You also have such people standing around in front of pubs and clubs, in the middle of the night, calling to people to “repent!! Jesus loves you!!”

  36. I feel that religion and the “faith” in some deity and/or prophet is nothing but a psychological crutch people form in their infected (remember religion is like a virus) minds because of their abject terror of death! They just don’t seem to get their minds around the fact that life is finite and we all die, without exception, and get “recycled” by nature .
    Furthermore they cannot, or refuse, to accept that there is not MORE to life than just a journey twixt the cradle and the grave… they want more!! They want an “afterlife”, not realising that life is but a sextually transmitted 100% terminal disease and the virus of faith and god will nor save them from this fact!
    Instead, they should make the best they can with the little they get!!

  37. The volume of the Muezzin’s loudspeaker calling the faithful to prayer five times a day is directly proportional to the percentage of the population that is Islamic. 

    That rule also seems to apply to the outrageousness that American Christians impose their faith on their fellows too.

    This is probably something fundamental to our species.

  38. Christians are not much different.  When you corner them in debate by quoting the bible, they will claim either the words don’t mean what they say or that the verse for some obscure reason does not count, even though it is supposedly part of the inerrant word of the creator of the universe. 

  39. Please ,do not debate any Muslim, I am a Ex-Muslim (Secretly converted on my own to half Agnostic and Half Atheist), and I am in Qatar, believe me, you really wouldn’t want to waste your time!
    I just hope I get here before I get beheaded for being an Infidel.
    P.S: I am 17 years old ,I can still prove them all wrong, and they get enraged! 

  40. You are not alone.   I know exactly how you feel and I too feel the presence of guilt as I seem to be slowly abandoning my childhood views of tolerance and respect.  I don’t know if I have any answer for you, but I can tell you: You are not alone. 

  41. I don’t believe that the tolerance should be granted when and if the other part(y) begins imposing their beliefs on other in a way that they are invading you personally. It does not matter if they are standing on the street corners handing out leaflets whilst preaching, nor when they are gathering in a rally against a certain cartoonist or if they venture to your doorstep with a bunch of nice paper for the cats bed.

    Any person should only be tolerant to the extend that their privacy is not crossed which may certainly vary from individual to individual. The problem with others wanting to impose a more tolerant nature from you will only grow wider each time you give in and in doing so will strengthen them in their belief, which again will come closer to you personally. Its a cycle that will not seize just because you allow them their wanted level of tolerance, on the contrary, they will most likely not stop until their model of beliefs is embraced by all.And no your guilt is only present because you have re-evaluated your actions and in doing so actually have done what most “believers” will seldom come close to, that you have looked inwards and found your consciousness needing justification for your actions. A most praised trait if I may say so, and a very rare one indeed.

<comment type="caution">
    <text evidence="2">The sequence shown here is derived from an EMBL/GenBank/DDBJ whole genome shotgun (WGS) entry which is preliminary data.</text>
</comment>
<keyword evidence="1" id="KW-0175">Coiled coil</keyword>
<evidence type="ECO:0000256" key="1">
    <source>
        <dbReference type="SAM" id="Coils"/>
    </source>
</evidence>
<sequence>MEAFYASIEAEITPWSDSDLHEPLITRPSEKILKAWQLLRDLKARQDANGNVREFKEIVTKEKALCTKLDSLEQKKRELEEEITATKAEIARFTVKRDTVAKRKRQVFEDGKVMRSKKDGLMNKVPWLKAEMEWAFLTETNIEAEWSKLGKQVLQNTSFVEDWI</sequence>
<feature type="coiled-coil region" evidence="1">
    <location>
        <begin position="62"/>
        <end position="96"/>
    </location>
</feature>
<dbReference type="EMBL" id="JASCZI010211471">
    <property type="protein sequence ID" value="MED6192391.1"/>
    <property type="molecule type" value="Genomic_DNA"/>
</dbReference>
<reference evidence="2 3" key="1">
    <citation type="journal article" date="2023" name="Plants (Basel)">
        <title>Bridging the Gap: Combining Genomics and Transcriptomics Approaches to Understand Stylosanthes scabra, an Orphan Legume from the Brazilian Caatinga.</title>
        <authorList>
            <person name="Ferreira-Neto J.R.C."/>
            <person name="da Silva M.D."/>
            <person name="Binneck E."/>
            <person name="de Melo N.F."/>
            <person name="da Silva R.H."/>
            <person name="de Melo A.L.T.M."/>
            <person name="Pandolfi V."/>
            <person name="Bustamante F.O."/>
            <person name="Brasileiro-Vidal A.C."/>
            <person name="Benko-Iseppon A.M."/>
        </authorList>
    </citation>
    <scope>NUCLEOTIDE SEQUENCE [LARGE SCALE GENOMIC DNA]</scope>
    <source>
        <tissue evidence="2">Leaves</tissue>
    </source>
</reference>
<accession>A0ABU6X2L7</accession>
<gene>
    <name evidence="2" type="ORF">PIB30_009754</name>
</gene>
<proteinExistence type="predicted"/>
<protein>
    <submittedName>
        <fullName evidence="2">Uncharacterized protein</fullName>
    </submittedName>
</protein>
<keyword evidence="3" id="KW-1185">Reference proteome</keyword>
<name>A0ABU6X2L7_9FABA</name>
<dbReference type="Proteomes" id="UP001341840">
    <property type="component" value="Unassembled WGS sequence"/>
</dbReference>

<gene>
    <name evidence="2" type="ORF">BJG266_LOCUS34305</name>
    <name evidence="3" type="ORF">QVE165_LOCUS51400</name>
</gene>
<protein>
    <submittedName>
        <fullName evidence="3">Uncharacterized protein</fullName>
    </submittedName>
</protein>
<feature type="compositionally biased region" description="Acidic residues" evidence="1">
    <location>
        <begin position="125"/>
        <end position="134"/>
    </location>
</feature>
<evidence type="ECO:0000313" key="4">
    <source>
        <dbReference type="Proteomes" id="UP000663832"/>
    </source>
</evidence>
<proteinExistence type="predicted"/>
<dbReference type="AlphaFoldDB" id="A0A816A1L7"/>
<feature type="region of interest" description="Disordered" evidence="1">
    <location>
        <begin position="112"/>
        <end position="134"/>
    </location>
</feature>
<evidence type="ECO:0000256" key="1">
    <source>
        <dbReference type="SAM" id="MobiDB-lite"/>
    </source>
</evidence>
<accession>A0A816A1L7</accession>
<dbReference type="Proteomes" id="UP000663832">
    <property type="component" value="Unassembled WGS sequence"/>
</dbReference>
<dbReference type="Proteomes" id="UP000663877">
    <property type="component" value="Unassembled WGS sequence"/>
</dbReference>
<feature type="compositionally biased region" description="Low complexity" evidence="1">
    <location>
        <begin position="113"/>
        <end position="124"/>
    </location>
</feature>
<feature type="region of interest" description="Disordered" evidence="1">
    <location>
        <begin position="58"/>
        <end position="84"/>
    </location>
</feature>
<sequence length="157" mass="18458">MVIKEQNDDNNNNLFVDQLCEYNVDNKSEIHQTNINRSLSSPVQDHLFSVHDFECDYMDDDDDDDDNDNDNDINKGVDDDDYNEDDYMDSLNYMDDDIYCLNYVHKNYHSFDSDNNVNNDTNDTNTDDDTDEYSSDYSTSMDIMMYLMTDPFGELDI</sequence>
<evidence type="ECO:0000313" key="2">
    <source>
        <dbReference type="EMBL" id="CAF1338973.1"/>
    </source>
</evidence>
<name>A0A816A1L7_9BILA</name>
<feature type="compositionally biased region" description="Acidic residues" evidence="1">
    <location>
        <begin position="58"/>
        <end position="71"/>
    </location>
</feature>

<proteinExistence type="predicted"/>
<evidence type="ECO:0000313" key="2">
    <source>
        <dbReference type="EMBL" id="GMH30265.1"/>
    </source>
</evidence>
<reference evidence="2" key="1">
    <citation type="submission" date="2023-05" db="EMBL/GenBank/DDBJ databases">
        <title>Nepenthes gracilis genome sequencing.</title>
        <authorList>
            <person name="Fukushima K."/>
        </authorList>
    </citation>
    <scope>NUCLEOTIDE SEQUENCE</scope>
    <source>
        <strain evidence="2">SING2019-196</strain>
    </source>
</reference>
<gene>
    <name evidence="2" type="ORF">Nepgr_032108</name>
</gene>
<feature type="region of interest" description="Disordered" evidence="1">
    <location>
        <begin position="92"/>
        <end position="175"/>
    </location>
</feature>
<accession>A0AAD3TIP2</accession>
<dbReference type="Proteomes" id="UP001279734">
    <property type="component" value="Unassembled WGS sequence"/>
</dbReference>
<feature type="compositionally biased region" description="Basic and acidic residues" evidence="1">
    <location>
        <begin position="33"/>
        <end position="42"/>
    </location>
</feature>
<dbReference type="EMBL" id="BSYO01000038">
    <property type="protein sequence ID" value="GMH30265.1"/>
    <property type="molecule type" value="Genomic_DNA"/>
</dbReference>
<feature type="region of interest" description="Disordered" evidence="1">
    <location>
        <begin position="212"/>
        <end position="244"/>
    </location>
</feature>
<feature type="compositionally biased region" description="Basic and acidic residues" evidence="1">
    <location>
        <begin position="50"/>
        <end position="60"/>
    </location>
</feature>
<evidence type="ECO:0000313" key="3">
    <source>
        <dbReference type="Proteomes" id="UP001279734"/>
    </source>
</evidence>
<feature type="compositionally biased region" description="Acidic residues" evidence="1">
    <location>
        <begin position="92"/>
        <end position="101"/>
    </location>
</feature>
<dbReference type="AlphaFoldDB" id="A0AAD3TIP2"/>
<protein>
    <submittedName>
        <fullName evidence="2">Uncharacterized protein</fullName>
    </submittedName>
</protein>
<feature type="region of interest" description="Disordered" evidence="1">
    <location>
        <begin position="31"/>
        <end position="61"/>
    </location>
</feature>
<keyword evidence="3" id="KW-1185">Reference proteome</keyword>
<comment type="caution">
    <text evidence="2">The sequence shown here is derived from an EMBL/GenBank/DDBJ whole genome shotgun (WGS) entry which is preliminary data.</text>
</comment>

42. The only reason religion in the west  is benign (for the most part)  is because it has been battered and bruised by its encounters with science.  It ridicules its self every time it opens its mouth.  So keep it up and don’t feel guilty about it.  Remember that when the religious had power they would have burnt the likes of us at the stake!  So keep on taking the proverbial.  

  43. Try living in a wheelchair and going down the street.   For Christians I quote the Sermon on the Mount about not by words but by deeds you will know them and all you preachers got is a big mouth.  If you were a real Christian you would volunteer to empty bedpans, that is a real comfort.

    I still find it very offensive when old Latino women cross themselves when they see me. 

    Islam does not have a big converstion effort in west coast white communities, most I meet seem to be Methodists with out Jesus.

    The greatest thing I learned for all of you here and Professor Dawkins is, you just don’t have to take their patronizing ego triping anymore. 

  44. No you’re not alone!
    As it seems there must be something written on my forhead that sais: PROCELETYZE ME!
    I try to ignore the indirect active attempts to provide me with information I don’t want like the leaflet you mentioned. But the moment I’m forced into a conversation (last time directly in front of my door)i try to make my point of view as clear as possible.
    This usually ends not with understanding of the other side. It’ not the point that they believe. It’s much more the point that they need me to believe too, so that their beilef gains value. A strange concept from my point of view.
    I take these conversations like a sportsmen. It is quite fun to watch someone tangling up in inevidential explanations.

    So take it not so serious …

    Joe

  45. No you’re not alone!
    As it seems there must be something written on my forhead that sais: PROCELETYZE ME!
    I try to ignore the indirect active attempts to provide me with information I don’t want like the leaflet you mentioned. But the moment I’m forced into a conversation (last time directly in front of my door)i try to make my point of view as clear as possible.